It is well-known that our civil servants have many perks, and that scores of them, especially in the districts of Maharashtra, even get free rations from local shops, at times with their full knowledge, at other times arranged by over-officious and fawning assistants. Then there are the senior officers who pay for what they get and never ask for receipts, giving rise to another little racket. And there is a last category of meticulous officials who know the system’s working and make sure they make all payments and get receipts from their assistants.
Normally, the District Food Supply officer or his deputy is responsible for the supply of groceries to the official residence of the district Collector. Sometimes, being junior, these officers hesitate to ask the Collector to pay for the deliveries. At the same time, they cannot afford to keep underwriting these supplies, so they take the easy way out – get the stuff from the local shops and get something for themselves as well! By the way, groceries refers to anything from sugar to good quality Assam tea, spare parts of domestic electric equipment to fruit, clothing and fast food.
Dr. N. Ramaswami, district Collector of Satara and among those who prefer to pay for everything, has an amusing story in this regard. “For a district Collector, money is no constraint, at least for routine groceries. The Government pays us enough to pay these bills. But sometimes it happens, that due to pressures of work, we cannot attend to the details, and that’s when power can get abused.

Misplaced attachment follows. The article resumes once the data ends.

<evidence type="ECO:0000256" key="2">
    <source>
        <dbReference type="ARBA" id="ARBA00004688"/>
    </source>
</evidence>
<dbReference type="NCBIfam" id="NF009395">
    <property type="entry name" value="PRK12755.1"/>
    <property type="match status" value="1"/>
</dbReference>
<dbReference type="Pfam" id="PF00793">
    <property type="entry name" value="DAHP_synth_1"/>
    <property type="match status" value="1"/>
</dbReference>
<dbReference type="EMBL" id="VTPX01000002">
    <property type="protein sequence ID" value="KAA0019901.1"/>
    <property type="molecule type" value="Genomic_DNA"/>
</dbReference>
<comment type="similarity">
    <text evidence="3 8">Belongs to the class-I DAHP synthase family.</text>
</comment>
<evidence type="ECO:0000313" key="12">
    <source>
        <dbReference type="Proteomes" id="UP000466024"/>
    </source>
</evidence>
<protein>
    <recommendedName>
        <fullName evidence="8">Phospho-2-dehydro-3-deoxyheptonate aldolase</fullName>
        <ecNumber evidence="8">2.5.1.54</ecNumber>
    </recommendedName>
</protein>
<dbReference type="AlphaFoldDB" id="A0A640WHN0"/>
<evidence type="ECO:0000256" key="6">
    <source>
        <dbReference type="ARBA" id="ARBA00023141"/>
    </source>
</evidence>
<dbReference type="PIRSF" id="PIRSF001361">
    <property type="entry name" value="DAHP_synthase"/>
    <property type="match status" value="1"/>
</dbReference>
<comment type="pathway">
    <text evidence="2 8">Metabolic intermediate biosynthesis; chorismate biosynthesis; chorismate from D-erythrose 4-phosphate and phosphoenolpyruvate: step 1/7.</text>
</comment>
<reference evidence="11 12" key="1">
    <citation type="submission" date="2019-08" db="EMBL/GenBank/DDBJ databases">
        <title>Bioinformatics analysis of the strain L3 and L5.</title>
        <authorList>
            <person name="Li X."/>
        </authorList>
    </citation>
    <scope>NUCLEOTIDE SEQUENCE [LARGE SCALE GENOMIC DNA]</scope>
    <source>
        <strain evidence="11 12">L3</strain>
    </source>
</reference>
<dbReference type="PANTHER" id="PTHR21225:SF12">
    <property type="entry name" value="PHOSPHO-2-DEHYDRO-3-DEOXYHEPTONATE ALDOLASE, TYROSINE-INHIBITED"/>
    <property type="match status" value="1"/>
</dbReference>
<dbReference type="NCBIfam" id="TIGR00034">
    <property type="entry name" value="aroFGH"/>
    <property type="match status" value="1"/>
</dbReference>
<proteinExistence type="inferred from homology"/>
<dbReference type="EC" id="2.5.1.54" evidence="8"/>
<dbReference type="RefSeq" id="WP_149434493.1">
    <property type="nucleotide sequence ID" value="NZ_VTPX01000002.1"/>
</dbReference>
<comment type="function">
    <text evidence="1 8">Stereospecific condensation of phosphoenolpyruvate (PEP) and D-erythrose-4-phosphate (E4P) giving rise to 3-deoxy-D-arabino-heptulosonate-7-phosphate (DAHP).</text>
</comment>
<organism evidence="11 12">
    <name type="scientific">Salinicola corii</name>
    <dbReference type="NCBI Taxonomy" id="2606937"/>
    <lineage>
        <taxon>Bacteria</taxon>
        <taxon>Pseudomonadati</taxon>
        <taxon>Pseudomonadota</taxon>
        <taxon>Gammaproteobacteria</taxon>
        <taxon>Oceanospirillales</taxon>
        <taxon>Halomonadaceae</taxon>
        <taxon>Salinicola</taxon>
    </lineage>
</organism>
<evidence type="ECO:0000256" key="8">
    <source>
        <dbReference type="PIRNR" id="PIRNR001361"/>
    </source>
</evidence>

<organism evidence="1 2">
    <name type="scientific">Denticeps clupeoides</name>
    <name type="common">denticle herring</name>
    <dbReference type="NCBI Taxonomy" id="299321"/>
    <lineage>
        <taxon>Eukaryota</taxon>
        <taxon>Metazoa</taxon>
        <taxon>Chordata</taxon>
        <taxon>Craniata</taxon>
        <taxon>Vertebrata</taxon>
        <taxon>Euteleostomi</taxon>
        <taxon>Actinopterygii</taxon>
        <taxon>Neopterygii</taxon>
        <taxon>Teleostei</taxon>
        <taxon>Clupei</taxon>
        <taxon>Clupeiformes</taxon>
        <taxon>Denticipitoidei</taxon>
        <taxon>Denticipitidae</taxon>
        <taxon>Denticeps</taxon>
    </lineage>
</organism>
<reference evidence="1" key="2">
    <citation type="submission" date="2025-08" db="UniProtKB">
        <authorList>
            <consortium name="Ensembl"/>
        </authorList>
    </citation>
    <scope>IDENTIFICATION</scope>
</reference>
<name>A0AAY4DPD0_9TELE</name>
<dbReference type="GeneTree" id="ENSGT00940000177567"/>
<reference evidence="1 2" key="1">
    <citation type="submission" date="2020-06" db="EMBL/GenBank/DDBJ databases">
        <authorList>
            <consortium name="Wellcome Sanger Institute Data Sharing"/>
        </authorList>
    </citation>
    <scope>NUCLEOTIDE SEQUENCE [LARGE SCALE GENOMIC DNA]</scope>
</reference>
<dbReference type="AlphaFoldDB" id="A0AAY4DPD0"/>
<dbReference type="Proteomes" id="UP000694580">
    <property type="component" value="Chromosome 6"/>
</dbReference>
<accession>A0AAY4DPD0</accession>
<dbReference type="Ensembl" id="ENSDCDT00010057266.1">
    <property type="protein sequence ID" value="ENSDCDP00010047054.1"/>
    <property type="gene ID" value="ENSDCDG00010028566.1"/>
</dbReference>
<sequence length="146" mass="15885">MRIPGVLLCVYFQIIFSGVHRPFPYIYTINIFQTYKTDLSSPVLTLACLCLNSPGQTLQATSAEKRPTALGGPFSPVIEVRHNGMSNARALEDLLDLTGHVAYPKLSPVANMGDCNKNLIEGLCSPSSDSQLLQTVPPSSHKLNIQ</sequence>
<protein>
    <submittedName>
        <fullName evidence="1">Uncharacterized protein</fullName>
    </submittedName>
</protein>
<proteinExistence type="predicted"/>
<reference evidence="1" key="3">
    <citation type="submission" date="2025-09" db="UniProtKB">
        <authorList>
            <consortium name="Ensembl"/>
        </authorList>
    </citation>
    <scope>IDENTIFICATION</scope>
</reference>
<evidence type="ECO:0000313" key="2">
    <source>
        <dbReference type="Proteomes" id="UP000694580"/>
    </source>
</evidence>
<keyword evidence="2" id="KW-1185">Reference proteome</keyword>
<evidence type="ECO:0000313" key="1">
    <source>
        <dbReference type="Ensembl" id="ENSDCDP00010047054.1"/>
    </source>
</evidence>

“It happened with me too. In 2009, I took charge as district Collector of Buldhana. I moved into the official resident. As is usual, we inspected the bungalow, it was perfectly posh and clean. When I opened the refrigerator, it was full of fruits! I was surprised, since I knew the bungalow had been shut for a week, so I asked the officer, from where did you get it. He answered from the local shop. Again I asked him, how much did you pay for this fruit. He smiled and said we don’t pay, usually.
I asked him to go back to the shop and ask for the bill. He kept laughing as if he thought I was kidding!
“So I shouted, ‘It is my order. Go and get the bill’. It was some Rs. 300. I paid him from my pocket and warned him to get the bill with the groceries, henceforth.”